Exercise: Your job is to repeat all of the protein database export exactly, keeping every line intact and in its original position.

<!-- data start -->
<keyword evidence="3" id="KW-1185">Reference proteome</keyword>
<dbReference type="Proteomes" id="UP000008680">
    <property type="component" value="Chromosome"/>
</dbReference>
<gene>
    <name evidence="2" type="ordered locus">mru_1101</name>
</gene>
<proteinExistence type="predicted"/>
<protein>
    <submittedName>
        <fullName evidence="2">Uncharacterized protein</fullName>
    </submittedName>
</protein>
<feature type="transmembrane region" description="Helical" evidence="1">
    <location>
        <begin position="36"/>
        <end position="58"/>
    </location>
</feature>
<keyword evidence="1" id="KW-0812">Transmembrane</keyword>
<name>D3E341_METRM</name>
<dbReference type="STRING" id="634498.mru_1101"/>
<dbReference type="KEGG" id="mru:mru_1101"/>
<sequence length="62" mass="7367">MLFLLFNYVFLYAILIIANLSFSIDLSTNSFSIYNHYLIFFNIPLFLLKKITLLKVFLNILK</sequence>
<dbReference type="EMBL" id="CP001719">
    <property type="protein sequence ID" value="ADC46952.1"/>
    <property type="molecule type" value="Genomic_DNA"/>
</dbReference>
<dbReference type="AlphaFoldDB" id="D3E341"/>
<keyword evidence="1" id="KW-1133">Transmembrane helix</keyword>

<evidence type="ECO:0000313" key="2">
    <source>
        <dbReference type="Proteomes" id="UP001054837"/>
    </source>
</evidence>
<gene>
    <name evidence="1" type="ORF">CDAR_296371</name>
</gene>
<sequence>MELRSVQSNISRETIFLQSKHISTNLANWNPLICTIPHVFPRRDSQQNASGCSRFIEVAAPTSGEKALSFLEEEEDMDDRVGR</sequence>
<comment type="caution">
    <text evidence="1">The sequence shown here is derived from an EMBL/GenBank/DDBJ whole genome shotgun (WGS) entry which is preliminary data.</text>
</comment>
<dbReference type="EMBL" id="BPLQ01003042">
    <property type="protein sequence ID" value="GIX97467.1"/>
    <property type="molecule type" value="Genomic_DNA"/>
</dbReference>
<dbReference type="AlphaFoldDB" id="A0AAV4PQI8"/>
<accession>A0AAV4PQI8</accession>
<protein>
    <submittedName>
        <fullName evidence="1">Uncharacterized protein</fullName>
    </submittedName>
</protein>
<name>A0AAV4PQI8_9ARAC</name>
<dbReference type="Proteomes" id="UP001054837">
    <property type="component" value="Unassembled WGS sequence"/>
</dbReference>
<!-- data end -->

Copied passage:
<keyword evidence="3" id="KW-1185">Reference proteome</keyword>
<dbReference type="Proteomes" id="UP000008680">
    <property type="component" value="Chromosome"/>
</dbReference>
<gene>
    <name evidence="2" type="ordered locus">mru_1101</name>
</gene>
<proteinExistence type="predicted"/>
<protein>
    <submittedName>
        <fullName evidence="2">Uncharacterized protein</fullName>
    </submittedName>
</protein>
<feature type="transmembrane region" description="Helical" evidence="1">
    <location>
        <begin position="36"/>
        <end position="58"/>
    </location>
</feature>
<keyword evidence="1" id="KW-0812">Transmembrane</keyword>
<name>D3E341_METRM</name>
<dbReference type="STRING" id="634498.mru_1101"/>
<dbReference type="KEGG" id="mru:mru_1101"/>
<sequence length="62" mass="7367">MLFLLFNYVFLYAILIIANLSFSIDLSTNSFSIYNHYLIFFNIPLFLLKKITLLKVFLNILK</sequence>
<dbReference type="EMBL" id="CP001719">
    <property type="protein sequence ID" value="ADC46952.1"/>
    <property type="molecule type" value="Genomic_DNA"/>
</dbReference>
<dbReference type="AlphaFoldDB" id="D3E341"/>
<keyword evidence="1" id="KW-1133">Transmembrane helix</keyword>

<evidence type="ECO:0000313" key="2">
    <source>
        <dbReference type="Proteomes" id="UP001054837"/>
    </source>
</evidence>
<gene>
    <name evidence="1" type="ORF">CDAR_296371</name>
</gene>
<sequence>MELRSVQSNISRETIFLQSKHISTNLANWNPLICTIPHVFPRRDSQQNASGCSRFIEVAAPTSGEKALSFLEEEEDMDDRVGR</sequence>
<comment type="caution">
    <text evidence="1">The sequence shown here is derived from an EMBL/GenBank/DDBJ whole genome shotgun (WGS) entry which is preliminary data.</text>
</comment>
<dbReference type="EMBL" id="BPLQ01003042">
    <property type="protein sequence ID" value="GIX97467.1"/>
    <property type="molecule type" value="Genomic_DNA"/>
</dbReference>
<dbReference type="AlphaFoldDB" id="A0AAV4PQI8"/>
<accession>A0AAV4PQI8</accession>
<protein>
    <submittedName>
        <fullName evidence="1">Uncharacterized protein</fullName>
    </submittedName>
</protein>
<name>A0AAV4PQI8_9ARAC</name>
<dbReference type="Proteomes" id="UP001054837">
    <property type="component" value="Unassembled WGS sequence"/>
</dbReference>